February 15, 2020
Are you happy most of the time, with temporary intervals of unhappiness? Or are you unhappy most of the time, with temporary intervals of happiness?
This question has been hard for me to answer. When I’m in a good mood, it’s hard to remember what it felt like to be in a bad mood. And when I’m in a bad mood, it’s hard to remember what it felt like to be in a good mood. Am I just grouchy? Or am I more fundamentally unhappy?
Then I came across the idea of doing a year in pixels, where you write down how you feel each day and then visualize it at the end of the year. Daily journaling isn’t exactly new, but I liked the mix of touchy-feeliness, data visualization, art, and computer science.
Here’s my 2019 in pixels:
And here are the numbers:
- Really good: 8 days (2%)
- Pretty good: 218 days (60%)
- Unsure: 14 days (2%)
- Sad: 13 days (4%)
- Tired: 29 days (8%)
- Sick: 6 days (1%)
- Lazy: 10 days (3%)
- Grouchy: 62 days (17%)
- Terrible: 5 days (1%)
I was honestly a little relieved by this. I tend to be pretty cantankerous, and I know I can focus on what I don’t like rather than on what’s going well. So before I started this, I often asked myself whether I was somehow fundamentally unhappy. It was good to see some proof that I’m usually in a pretty good mood.
I can also tell you some fun facts:
- January 12th was the best day of 2019.
- I worked on 243 days.
- I played video games and did CodeU on 182 days each. This is a weird coincidence, but it matches up with how I describe CodeU as the default thing I do when I’m not doing anything else.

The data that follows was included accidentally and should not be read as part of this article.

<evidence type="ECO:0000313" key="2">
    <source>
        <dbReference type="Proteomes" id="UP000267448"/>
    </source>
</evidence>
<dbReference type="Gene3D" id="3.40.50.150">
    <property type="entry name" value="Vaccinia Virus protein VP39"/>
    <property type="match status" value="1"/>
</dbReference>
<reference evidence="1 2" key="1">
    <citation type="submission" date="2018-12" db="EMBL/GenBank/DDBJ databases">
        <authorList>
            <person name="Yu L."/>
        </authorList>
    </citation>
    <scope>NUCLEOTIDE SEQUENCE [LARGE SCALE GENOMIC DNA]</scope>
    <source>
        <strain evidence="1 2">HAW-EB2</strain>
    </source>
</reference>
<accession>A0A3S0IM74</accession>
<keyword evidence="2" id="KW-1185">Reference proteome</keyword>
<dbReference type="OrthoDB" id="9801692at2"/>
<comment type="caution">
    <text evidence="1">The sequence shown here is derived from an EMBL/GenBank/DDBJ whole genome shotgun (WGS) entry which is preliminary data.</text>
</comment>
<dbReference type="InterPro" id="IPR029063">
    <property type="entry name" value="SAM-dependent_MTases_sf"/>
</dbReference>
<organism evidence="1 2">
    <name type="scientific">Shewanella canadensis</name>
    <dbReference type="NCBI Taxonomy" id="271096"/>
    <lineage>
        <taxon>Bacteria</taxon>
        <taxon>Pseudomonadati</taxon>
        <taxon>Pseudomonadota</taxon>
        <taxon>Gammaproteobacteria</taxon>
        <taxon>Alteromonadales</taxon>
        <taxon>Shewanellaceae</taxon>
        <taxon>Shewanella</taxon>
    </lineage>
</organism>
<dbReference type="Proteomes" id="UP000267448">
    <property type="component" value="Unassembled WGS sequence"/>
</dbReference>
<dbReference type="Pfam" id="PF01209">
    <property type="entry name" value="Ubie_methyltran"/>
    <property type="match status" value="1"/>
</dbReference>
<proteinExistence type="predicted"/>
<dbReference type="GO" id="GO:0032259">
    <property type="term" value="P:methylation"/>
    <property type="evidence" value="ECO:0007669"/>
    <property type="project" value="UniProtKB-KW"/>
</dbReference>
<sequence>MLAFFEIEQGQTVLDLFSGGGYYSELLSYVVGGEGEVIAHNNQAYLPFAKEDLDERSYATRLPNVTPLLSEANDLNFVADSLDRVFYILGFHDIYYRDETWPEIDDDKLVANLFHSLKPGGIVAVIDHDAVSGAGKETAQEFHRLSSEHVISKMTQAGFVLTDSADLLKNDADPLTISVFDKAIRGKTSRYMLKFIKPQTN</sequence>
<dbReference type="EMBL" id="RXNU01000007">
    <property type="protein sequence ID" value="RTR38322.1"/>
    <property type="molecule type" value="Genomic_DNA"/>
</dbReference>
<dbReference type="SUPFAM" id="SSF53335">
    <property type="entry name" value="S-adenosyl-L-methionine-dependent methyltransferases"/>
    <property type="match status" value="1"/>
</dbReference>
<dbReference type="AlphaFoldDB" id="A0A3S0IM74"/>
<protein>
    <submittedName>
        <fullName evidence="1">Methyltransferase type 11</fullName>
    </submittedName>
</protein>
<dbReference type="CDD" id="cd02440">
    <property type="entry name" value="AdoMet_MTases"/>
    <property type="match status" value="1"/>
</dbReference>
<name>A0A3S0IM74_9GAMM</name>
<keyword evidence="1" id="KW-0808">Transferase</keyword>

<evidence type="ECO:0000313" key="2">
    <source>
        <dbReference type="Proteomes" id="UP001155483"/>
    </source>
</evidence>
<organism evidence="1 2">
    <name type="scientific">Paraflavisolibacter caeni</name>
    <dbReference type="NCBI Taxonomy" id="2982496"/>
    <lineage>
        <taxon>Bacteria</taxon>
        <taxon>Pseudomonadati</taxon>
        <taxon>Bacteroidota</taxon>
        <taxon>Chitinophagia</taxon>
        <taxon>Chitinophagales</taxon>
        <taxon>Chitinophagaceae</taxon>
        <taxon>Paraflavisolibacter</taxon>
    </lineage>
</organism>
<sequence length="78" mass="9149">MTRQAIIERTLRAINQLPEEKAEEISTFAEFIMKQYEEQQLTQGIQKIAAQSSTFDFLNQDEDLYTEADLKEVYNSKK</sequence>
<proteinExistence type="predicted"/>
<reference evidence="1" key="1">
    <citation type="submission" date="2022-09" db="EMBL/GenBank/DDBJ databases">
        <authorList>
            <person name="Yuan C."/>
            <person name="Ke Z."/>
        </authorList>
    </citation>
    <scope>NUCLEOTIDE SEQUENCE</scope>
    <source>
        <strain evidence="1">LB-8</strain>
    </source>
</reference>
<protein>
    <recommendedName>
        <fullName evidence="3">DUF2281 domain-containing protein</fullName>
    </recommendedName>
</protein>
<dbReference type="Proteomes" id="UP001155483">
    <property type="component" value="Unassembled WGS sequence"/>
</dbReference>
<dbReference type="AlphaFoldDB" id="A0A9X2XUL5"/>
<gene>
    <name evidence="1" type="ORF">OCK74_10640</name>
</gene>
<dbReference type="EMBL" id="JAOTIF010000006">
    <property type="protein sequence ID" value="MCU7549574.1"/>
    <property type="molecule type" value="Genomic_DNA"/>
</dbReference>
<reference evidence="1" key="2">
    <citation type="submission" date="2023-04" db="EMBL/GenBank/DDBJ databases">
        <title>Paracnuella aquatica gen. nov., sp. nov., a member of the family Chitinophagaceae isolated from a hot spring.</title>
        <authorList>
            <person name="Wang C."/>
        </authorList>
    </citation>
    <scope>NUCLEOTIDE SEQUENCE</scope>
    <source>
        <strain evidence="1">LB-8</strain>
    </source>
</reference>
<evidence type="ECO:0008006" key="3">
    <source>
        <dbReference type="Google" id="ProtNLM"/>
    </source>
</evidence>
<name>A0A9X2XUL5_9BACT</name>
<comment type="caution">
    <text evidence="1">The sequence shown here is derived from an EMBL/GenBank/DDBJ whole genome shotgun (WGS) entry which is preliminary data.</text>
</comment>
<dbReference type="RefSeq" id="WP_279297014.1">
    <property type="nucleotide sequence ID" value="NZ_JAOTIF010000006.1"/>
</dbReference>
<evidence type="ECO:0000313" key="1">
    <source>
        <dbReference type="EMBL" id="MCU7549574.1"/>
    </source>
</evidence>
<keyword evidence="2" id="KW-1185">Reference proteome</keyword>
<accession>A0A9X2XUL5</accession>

- I biked on 166 days.
- I did Happy Coding stuff on 146 days.
- I went to Subway 72 times, and I cleaned 56 times.
- Not surprisingly, Saturday is my favorite day. But my second-favorite day is actually Monday. My least favorite day is Tuesday.
I used an app called Daylio to track this data each day. Part of me was hoping for some digital epiphany like “days when you bike to work are 25% happier than days you drive to work”, but I ended up not really needing that. By forcing myself to answer the question “how do you feel?” every day, I started noticing these patterns myself.
I don’t think any of this is super insightful, but asking myself how I felt also made me ask other questions: why do I feel that way? Where are these feelings coming from?
I recognized that it’s hard for me to qualify a day as “really good” in the same way that I rate very few movies a 5/5. But for a day to qualify as a grouchy day, I only need to feel grouchy for a few minutes. So it’s easier for a day to be “downgraded” than to be upgraded.
I also found that a lot of my happiness comes from internal sources, being proud of myself, having a productive day, that kind of thing. But a lot of my unhappiness comes from external sources, or how other people feel. A lot of my bad days were actually other people having bad days.
This was not very healthy, so I made some changes, both big and small, around September. The improvement is pretty obvious, and I’m carrying that forward in 2020.
This is a little personal, so I wasn’t sure about posting this. But the mix of touchy-feeliness, data visualization, art, and computer science is pretty on-brand for this site. I’ve said before that programming is more about feelings than you might expect, and I have a goal of making Happy Coding more mine this year, so posting this seemed right.
I believe that technology can improve our lives, and I think this is a good example. Zombies Run is another one, but I’ll leave that for a different day.
Do you have other examples of ways that technology has helped you? Have you created your own year in pixels? I’d love to hear about it!